These are from Crusader Miniatures. I blogged about these guys earlier when they were painted for a 28mm version of Field of Glory. I abandoned the FoG project, but not the figures. I've since re-based them on single-figure stands for use in skirmish games.

Bronze Age Europeanoids
These are from Monolith Designs 40mm Prehistoric Europe range. I completed these figures as part of my Bronze Age Europe skirmish project. The Song of Blades and Heroes rules I use don't give slingers any kind of distinction; they're just like anyone else with a distant shooting weapon. Although, SoBH is versatile enough to allow my own tinkering with special slinger rules…

Greek slingers
These are some of the beautiful  figures from Foundry's World of the Greeks range sculpted by Steve Saleh many years back. I've played with these figures in my De Bellis Velitum games. Alas DBV counts slingers as any other "shooter" no different than bowmen, cross-bowmen, staff-slingers, or even the fabled Lithuanian bat-dung hurlers.

Naked Guy With A Rock (βράχος-ρίψης γυμνιστών)
One notable figure from among my Greek slingers is the bollocks nekkid guy holding a big rock (so, not actually a slinger). In one of our DBV games, he took on all comers and walked away. Legend has it that he retired with his trusty rock to an island in the Cyclades where he entertained tourists with lurid tales of taking on an army single handed with nothing but his rock and a smile.

What does one wear to a rock fight?
Rock flingin' Picts
These excellent figures, made by Black Tree Designs, were a very nice addition to my Pictish forces for Pig Wars, which are otherwise from Old Glory's Age of Arthur range. Old Glory doesn't offer Pictish slingers, so I was quite happy to find the Black Tree figures in a blister pack at The Panzer Depot stall at an Enfilade! convention long ago (so long ago that John Kennedy, proprietor of TPD, was actually at Enfilade! selling things instead of sitting it out like Achilles among the Argive ships).

On deck
I've got several other packs of slingers: Saxons, Irish, Byzantine (staff-slingers), Spartans, etc. that I'll eventually paint and get into games. I'm rather keen, now that I think of it, to do something with Aztecs and Conquistadors. I likely won't use the old Minifigs "Big Fig" slingers, but Eureka makes a nice range.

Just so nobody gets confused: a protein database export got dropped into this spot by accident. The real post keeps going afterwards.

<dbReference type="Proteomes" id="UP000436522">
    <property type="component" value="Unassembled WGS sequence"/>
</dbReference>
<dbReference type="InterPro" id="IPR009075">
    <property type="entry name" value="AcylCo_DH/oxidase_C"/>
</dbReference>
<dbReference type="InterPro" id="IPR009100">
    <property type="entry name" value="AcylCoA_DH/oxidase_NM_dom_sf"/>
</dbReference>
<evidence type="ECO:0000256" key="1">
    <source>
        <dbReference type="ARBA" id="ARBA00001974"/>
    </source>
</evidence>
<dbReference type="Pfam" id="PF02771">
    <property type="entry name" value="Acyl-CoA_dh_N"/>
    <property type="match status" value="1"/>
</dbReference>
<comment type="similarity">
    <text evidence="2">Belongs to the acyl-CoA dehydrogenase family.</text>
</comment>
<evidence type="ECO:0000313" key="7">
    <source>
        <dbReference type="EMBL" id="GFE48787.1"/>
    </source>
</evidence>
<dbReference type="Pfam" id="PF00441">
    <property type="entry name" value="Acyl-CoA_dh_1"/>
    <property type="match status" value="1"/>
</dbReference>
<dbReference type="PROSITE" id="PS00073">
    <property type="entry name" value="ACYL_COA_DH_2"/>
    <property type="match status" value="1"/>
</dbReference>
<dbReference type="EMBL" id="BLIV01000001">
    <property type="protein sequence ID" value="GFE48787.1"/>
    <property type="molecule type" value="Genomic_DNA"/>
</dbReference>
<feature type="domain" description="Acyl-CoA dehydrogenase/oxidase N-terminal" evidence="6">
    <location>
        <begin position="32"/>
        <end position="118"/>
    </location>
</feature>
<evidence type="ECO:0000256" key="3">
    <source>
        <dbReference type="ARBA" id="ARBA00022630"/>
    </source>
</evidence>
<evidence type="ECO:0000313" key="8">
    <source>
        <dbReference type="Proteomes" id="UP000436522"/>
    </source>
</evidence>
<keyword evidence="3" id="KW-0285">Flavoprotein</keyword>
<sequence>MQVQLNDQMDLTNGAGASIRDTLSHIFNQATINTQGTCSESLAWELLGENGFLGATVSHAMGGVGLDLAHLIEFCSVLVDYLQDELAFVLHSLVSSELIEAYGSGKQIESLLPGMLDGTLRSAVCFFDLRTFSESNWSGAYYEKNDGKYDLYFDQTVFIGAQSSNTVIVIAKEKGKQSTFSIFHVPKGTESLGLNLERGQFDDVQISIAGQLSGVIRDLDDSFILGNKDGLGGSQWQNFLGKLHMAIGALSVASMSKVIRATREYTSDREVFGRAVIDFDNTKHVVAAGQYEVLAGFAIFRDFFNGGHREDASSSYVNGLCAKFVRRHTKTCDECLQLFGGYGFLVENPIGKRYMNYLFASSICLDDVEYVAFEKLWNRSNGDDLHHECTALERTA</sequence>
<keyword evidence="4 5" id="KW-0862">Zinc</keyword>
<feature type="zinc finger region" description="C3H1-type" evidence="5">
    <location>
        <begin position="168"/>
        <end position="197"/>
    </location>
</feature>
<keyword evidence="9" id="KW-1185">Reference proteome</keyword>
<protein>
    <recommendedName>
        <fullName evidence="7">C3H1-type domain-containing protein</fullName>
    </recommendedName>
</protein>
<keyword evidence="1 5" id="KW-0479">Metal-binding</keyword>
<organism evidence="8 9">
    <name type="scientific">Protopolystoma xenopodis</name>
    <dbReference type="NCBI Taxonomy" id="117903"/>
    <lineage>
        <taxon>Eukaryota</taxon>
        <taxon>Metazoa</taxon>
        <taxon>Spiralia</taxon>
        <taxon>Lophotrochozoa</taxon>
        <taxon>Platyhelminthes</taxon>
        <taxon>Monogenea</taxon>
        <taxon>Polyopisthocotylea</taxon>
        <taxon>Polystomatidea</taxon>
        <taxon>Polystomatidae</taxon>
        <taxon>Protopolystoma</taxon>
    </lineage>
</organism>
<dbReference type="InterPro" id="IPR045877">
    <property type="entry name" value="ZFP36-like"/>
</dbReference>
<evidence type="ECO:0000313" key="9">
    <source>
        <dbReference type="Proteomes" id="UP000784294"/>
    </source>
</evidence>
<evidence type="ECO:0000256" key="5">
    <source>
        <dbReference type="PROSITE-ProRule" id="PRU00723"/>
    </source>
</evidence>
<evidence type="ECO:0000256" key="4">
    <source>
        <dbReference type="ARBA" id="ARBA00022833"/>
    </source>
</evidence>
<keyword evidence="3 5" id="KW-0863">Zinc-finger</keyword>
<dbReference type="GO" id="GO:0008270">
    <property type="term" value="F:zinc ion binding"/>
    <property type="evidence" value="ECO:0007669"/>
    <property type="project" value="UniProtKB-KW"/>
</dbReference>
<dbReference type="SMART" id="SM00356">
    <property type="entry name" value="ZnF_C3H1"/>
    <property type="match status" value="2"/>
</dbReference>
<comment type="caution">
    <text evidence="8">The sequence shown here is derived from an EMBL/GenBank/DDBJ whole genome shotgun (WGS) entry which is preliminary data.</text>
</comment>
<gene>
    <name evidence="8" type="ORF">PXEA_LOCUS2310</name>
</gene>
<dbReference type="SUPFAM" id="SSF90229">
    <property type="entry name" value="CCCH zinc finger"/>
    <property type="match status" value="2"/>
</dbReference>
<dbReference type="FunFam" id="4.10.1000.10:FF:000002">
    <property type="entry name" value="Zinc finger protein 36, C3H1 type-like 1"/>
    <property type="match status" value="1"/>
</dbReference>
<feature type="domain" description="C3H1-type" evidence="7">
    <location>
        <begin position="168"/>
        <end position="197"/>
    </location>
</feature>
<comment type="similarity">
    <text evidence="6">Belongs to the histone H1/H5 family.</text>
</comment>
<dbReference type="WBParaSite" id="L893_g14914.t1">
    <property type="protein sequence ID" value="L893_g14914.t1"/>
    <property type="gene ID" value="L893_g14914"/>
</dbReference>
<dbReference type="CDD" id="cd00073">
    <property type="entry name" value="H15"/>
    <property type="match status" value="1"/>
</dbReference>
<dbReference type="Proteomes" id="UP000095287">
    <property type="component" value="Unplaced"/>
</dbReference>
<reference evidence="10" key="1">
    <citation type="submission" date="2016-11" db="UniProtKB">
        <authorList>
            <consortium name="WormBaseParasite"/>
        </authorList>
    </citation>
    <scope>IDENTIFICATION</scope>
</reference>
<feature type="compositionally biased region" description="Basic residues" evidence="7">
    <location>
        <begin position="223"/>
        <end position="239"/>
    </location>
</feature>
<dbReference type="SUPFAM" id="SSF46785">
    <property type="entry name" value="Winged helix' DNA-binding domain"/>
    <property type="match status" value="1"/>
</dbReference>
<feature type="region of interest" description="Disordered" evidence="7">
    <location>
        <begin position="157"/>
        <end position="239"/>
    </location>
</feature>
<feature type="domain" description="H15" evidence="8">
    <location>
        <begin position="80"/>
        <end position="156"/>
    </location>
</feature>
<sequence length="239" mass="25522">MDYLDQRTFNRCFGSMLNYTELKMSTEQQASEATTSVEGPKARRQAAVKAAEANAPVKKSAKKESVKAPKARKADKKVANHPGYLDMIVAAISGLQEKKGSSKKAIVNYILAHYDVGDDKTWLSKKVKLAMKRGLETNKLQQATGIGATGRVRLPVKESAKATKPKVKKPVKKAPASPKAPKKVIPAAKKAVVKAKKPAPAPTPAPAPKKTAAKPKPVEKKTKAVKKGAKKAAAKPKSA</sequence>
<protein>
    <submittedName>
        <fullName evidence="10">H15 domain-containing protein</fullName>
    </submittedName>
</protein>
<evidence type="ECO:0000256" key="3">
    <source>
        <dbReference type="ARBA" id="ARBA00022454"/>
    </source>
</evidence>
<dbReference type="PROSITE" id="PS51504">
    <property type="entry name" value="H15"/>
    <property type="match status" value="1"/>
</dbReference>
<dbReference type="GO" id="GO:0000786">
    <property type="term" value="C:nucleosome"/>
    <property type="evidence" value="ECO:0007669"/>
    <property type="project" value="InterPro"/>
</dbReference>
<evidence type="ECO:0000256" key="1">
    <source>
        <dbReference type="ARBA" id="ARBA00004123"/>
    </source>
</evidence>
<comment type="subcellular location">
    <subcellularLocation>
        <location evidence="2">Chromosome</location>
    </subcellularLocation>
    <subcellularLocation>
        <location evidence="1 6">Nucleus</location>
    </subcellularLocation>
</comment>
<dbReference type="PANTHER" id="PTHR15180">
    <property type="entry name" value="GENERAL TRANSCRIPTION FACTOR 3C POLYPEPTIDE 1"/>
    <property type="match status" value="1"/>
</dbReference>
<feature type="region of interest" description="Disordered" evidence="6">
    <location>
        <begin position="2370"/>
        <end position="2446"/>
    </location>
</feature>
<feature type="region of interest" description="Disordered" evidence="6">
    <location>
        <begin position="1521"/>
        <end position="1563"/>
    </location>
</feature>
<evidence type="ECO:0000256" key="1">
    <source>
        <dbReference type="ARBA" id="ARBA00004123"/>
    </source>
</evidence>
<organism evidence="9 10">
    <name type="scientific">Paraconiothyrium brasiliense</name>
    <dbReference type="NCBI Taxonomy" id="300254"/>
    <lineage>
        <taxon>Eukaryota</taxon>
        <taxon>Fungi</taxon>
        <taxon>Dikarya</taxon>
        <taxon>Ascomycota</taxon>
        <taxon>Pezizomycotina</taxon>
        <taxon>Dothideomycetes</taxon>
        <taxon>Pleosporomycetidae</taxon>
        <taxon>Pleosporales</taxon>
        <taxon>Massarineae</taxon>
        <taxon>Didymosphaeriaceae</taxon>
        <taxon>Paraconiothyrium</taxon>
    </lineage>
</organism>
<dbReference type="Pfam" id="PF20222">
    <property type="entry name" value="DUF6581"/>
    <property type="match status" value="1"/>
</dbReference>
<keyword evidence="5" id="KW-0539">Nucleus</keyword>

I've also got a lot of 15mm ancients still in the raw lead. Some of these are the excellent Rhodian slingers from Xyston. I just don't have an application for them yet. The mind, however, churns..., etc.

While fiddling about on the Interwebs for information about slings, I discovered the website, which is devoted to reviving the sport of slinging. The site has lots of information about modern-day slinging with links to other sites. Some of the sites linked to offer slings for sale. I couldn't resist. I ordered a split-pouch sling made of woven paracord from David the Shepherd. It's advertised as being ideal for slinging golf balls, although until I learn how to aim and control the sling, I'm sticking to marshmallows. They won't stop Goliath, but they won't go through a neighbor's window or drop some ill-fated passerby either.

Sling and sling-mallows
So far, I've only slung marshmallows around the house. My success is marginal; mostly I just alarm the cats. Part of the problem is that the marshmallows—and I even got the jumbo ones—don't have enough weight to seat properly. They tend to fly out in the wind-up. I think that once they go stale, I'll have an easier time with them.

I've also looked into getting a Balearic style sling made of woven sisal from T.J. Potter Slingmaker. This is a lot more like the ancient weapon and is modeled after the slings still in use in the Balearic Isles of Spain, where annual slinging contests are still held in honor of the islands' history of producing the finest slingers of the ancient world.

The big problem with slinging in these modern times is finding a place to sling—especially to practice—that is open and far from anything/anyone that could get hit by a stray shot. I expect stray shots to be my standard release for some time.

1 comment:

  1. A most enjoyable post.
    I remember army lists having a sling option for Roman auxiliaries and some of my fingers are armed with them (Irregular Miniatures)I really must find out more...
    The links were most interesting too.